Colesbourne Park

'England's Greatest Snowdrop Garden'

Henry John Elwes was born and died at Colesbourne Park, but after the age of 17 spent at least part of every year abroad. He was an all-round naturalist at a time when the world was open to the travelling collector - especially a British one.

Born into comfortable circumstances, Elwes went to Eton and then to tutors in
Brussels and Dresden before joining the Scots Guards in 1865. He did not take soldiering very seriously, being more interested in ornithology which in those days consisted of collecting specimens and eggs. He resigned his commission in 1869 and from then on lived the life of travelling naturalist and country gentleman. In 1870 he went to the Sikkim Himalaya, crossing the border into then-forbidden Tibet. The journey was inspired by reading Joseph Hooker's Himalayan Journals. He made many visits to Asia, and these resulted in the major paper 'On the geographical distribution of Asiatic birds' read to the Zoological Society in 1873. on the strength of this he was elected as a Fellow of the Royal Society. This was his last major ornithological contribution, as his interest moved on to insects and, increasingly, to plants.

He was later to ascribe his interest in plants to his wife, Margaret Lowndes, whom he married in 1871. His first garden was at Miserden, near Cirencester; he later moved to Preston House, Cirencester, before inheriting the Colesbourne estate on the death of his father in 1891.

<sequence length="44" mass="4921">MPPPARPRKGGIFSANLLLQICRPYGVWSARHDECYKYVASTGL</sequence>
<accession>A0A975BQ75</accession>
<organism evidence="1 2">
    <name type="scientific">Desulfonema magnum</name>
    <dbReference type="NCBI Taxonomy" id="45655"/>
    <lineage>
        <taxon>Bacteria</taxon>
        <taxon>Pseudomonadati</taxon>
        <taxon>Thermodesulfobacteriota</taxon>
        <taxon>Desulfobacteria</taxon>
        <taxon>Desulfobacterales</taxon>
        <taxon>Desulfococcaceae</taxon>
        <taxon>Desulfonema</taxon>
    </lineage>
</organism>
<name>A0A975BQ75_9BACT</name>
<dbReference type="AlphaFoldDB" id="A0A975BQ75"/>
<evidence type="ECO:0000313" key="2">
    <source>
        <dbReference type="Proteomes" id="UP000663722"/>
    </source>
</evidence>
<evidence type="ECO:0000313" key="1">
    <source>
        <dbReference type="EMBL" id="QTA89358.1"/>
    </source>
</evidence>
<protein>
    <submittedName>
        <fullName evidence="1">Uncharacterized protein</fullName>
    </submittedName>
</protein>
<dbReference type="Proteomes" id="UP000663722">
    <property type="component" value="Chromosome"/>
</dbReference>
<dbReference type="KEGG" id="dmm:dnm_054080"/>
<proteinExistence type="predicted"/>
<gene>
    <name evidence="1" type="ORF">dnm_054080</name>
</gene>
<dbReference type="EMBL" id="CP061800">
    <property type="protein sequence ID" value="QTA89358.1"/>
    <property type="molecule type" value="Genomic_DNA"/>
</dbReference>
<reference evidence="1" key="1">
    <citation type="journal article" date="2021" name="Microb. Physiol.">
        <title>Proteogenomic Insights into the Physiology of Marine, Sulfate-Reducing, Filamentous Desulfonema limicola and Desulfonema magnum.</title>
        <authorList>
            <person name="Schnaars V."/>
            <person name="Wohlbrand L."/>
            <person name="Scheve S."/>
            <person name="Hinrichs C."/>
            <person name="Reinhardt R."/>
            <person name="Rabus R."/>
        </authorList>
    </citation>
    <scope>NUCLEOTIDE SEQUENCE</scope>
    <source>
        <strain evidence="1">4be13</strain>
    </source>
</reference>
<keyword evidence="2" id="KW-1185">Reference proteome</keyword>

The visit to Turkey in 1874 during which he discovered Galanthus elwesii was somewhat fortuitous, as it replaced a trip to Cyprus at short notice. It is evident that on this journey Elwes' interest was strongly focused on plants, and he collected numerous species of bulbs. In early April he was in the mountains near Smyrna (modern Izmir) and came across the fine large snowdrop which was named after him, Galanthus elwesii. Before leaving Turkey he arranged for bulbs to be collected later in the season; the first of the many millions exported ever since. The original painting from 1875 of Galanthus elwesii for Curtis's Botanical Magazine is shown to the right. 

Elwes' horticultural interests largely concentrated on bulbs, and he was said to have the finest collection in private hands. In 1880 he published the magnificent folio monograph The Genus Lilium, written with assistance from J.G.Baker at Kew, but he wrote disappointingly little about his gardening experiences. He was famous for his breeding of Nerine and Eremurus, but E.A. Bowles noted that he was specially interested in Arisaema, Crinum, Crocus, Fritillaria and Iris, as well as Kniphofia, Paeonia and Yucca. It is from Bowles' memoir in Elwes' posthumous biography that we get most information about the Colesbourne garden, but even this is sadly scanty.

H.J. Elwes was a busy man. He combined horticulture with entomology and big game hunting, estate management and raising prize-winning show livestock, and sitting on the District Council. He had considerable presence, being of large stature with a big black beard and booming voice; and not surprisingly, he was noted as having something of an argumentative disposition.

From 1900 to 1913 he undertook his greatest work, The Trees of Great Britain and Ireland, in conjunction with the botanist Augustine Henry. Between them, in seven large volumes, they described every species of tree then grown outdoors in the British Isles, and recorded the finest specimens then to be seen. Most of these were visited and recorded personally, in which process Elwes wore out two motor cars. In addition he undertook numerous journeys abroad to study the trees in the wild, even visiting Chile to see monkey puzzle trees (Araucaria araucana) in the wild. The work remains an invaluable source of information on trees and arboriculture.